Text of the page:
We've all been there. A question arises and you know the answer and yet, even though it might be on the tip of your tongue, you just can't seem to grasp it. Unveiling how memories are formed, retained and recollected has been one of research's greatest challenges. Germs however, may have already solved the riddle.
The Komagata Maru was introduced to me sandwiched between narratives of the Chinese Head Tax and Japanese Internment. It had no scope to breathe. No room for discussion and further explanation. And it was the only time I remember seeing people that looked like me in my school textbooks. But the Komagata Maru is more elusive. It took me years to unlearn the biases I had built up around the story, hear the voices of the pioneers and understand the history on its own terms.
Memory is not just our past -- it is also our present. Memory tells us how to send an email, how to get from here to there, to put on our underpants before our outerwear, how to use a knife and fork, even how to swallow. Memory is the ON button for every function we take for granted. That is the mystery that surrounds every Alzheimer's patient. How much are they aware of what they are losing?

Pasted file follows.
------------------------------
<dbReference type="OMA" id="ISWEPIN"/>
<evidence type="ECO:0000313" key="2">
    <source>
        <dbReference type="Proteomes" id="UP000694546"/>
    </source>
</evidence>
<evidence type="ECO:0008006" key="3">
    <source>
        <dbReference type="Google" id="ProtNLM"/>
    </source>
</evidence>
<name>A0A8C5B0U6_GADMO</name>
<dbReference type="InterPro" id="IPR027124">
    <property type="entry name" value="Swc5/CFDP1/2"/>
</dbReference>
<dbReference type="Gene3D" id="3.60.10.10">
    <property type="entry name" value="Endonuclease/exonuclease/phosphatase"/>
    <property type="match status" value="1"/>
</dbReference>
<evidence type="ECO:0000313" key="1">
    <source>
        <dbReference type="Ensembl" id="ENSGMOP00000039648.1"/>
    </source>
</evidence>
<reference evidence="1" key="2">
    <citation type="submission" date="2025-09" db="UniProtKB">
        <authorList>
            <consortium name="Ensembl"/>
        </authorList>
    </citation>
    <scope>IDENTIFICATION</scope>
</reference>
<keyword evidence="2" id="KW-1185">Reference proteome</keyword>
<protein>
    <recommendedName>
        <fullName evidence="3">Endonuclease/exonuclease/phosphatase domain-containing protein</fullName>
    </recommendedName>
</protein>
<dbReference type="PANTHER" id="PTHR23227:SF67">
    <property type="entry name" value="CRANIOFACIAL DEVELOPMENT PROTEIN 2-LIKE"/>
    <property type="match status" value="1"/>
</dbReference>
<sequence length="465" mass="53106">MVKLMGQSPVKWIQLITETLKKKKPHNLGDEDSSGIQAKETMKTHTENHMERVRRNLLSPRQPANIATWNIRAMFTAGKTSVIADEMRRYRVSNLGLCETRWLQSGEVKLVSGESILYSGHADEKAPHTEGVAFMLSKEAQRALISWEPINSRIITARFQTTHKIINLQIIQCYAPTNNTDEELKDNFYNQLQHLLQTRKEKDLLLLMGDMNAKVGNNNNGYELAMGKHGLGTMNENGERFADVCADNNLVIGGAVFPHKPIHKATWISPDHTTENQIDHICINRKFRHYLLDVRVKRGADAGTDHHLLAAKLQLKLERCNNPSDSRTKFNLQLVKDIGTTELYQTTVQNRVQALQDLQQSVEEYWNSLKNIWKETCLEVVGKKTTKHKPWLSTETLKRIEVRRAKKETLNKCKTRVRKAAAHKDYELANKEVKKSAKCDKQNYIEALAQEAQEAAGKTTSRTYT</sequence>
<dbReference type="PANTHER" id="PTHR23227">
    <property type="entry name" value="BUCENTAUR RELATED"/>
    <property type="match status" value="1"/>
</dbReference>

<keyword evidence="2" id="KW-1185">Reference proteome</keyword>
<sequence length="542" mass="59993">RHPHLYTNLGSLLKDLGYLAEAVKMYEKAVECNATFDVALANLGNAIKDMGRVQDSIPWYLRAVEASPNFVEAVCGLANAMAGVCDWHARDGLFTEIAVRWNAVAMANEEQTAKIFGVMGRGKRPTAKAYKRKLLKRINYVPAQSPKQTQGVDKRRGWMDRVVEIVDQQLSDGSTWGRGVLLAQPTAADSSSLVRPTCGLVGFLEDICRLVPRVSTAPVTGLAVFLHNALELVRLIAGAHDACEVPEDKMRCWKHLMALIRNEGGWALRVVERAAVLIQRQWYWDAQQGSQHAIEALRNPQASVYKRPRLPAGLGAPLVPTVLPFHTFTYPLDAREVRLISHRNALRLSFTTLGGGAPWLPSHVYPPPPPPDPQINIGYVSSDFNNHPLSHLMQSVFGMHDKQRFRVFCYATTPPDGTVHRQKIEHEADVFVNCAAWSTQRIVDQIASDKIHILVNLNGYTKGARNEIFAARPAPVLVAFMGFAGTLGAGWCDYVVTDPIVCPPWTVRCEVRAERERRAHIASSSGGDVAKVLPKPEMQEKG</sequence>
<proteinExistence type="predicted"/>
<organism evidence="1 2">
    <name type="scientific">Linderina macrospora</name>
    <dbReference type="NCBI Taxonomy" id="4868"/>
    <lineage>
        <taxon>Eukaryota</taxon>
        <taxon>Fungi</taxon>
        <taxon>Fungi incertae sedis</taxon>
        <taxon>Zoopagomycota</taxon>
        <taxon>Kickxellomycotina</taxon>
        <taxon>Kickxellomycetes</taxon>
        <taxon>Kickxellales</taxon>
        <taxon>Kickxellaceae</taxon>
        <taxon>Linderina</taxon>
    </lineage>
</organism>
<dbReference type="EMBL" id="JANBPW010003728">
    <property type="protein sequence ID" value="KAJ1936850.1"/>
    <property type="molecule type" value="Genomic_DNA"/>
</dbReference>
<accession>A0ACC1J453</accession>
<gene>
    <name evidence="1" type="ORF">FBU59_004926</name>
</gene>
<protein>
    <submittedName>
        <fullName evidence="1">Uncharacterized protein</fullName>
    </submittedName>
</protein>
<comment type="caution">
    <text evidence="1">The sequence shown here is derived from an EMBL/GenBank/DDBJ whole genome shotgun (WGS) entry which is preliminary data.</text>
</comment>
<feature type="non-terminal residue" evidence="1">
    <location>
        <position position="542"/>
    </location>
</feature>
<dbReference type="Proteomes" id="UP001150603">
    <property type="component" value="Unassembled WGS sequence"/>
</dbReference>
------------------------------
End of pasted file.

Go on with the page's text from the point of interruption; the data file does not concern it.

It's the time our New Year rolls around followed by the holiest day in the Jewish calendar, Yom Kippur, the Day of Atonement. For me, my thoughts are laced with tears, confusion and questions about humankind. It is the time I think of my father's family -- all but him murdered in the gas chambers of the Treblinka Death Camp. It is a time I recall my journey to that place.